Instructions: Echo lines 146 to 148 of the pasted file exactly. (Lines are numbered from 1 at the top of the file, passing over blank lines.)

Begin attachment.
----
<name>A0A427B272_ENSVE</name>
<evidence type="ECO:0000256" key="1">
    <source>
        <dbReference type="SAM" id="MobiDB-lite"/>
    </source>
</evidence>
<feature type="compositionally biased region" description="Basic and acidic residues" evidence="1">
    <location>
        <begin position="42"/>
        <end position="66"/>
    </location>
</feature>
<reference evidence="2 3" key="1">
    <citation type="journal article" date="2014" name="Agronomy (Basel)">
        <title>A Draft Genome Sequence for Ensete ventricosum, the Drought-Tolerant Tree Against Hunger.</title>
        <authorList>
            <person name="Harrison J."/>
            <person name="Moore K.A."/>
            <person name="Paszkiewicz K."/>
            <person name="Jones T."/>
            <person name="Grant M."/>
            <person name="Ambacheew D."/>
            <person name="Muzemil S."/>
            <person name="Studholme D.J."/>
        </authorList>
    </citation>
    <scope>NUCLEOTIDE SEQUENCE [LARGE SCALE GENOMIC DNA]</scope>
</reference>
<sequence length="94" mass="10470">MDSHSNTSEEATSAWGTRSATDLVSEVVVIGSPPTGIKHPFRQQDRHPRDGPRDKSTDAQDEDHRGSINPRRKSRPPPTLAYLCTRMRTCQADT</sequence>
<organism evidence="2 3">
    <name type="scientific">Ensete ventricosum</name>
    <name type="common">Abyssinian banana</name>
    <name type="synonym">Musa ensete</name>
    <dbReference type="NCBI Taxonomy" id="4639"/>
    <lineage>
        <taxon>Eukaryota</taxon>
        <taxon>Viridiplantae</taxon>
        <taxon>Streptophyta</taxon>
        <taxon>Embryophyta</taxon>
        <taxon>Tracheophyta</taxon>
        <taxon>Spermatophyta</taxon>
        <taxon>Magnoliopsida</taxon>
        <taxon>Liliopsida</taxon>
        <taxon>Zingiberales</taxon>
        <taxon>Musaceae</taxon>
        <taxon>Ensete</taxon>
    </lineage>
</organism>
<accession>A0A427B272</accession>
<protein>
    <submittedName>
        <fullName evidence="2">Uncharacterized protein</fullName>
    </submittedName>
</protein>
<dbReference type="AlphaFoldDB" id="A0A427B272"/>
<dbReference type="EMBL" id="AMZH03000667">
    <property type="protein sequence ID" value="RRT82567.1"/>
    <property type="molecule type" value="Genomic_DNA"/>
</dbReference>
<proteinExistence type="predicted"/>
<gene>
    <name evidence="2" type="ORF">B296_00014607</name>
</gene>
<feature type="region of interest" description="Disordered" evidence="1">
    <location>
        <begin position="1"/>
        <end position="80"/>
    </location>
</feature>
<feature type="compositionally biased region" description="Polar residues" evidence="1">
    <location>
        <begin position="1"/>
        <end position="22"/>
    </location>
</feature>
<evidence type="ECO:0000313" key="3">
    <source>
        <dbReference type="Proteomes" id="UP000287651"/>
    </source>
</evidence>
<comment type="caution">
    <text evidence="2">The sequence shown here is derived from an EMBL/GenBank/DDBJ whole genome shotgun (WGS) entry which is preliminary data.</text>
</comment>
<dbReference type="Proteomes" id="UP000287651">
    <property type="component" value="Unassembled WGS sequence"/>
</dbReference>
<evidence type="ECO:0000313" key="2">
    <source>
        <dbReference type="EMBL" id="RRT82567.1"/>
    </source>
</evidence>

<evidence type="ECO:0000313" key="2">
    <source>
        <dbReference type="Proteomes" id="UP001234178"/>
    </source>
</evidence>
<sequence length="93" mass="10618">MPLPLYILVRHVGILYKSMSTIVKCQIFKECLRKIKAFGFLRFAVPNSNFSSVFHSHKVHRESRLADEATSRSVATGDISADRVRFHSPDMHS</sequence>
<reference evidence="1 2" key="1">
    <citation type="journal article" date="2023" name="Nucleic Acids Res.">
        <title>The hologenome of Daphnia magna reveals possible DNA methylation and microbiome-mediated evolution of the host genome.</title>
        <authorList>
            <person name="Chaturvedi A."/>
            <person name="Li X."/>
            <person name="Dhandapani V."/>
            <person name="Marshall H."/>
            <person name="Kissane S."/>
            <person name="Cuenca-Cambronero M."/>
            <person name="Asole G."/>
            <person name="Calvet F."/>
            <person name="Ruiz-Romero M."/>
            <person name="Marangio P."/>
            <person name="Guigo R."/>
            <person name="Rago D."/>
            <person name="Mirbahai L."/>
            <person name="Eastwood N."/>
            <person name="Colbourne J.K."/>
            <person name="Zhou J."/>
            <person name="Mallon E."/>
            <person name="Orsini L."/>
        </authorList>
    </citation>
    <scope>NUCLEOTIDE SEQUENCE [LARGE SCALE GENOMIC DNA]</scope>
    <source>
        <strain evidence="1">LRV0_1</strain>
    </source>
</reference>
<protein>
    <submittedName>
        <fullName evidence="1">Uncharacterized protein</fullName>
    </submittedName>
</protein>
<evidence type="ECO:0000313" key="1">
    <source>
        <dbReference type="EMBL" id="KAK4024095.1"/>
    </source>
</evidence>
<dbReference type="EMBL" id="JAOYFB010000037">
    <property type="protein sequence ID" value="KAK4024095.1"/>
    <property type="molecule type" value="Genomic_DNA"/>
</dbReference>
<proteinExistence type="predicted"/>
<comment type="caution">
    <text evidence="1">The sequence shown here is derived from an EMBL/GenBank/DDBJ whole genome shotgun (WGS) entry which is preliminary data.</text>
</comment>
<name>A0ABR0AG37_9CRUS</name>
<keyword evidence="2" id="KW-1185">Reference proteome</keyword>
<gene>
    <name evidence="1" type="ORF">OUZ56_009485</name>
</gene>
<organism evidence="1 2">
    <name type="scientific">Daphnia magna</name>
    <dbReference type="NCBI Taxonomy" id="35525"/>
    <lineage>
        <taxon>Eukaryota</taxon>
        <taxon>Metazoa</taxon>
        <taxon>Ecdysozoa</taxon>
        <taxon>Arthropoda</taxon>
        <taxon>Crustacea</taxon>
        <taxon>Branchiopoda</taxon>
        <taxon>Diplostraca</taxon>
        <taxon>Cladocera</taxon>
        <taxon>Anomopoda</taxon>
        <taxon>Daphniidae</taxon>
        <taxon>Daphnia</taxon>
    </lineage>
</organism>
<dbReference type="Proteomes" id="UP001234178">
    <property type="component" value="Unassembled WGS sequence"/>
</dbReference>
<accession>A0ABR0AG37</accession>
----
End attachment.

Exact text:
<keyword evidence="2" id="KW-1185">Reference proteome</keyword>
<gene>
    <name evidence="1" type="ORF">OUZ56_009485</name>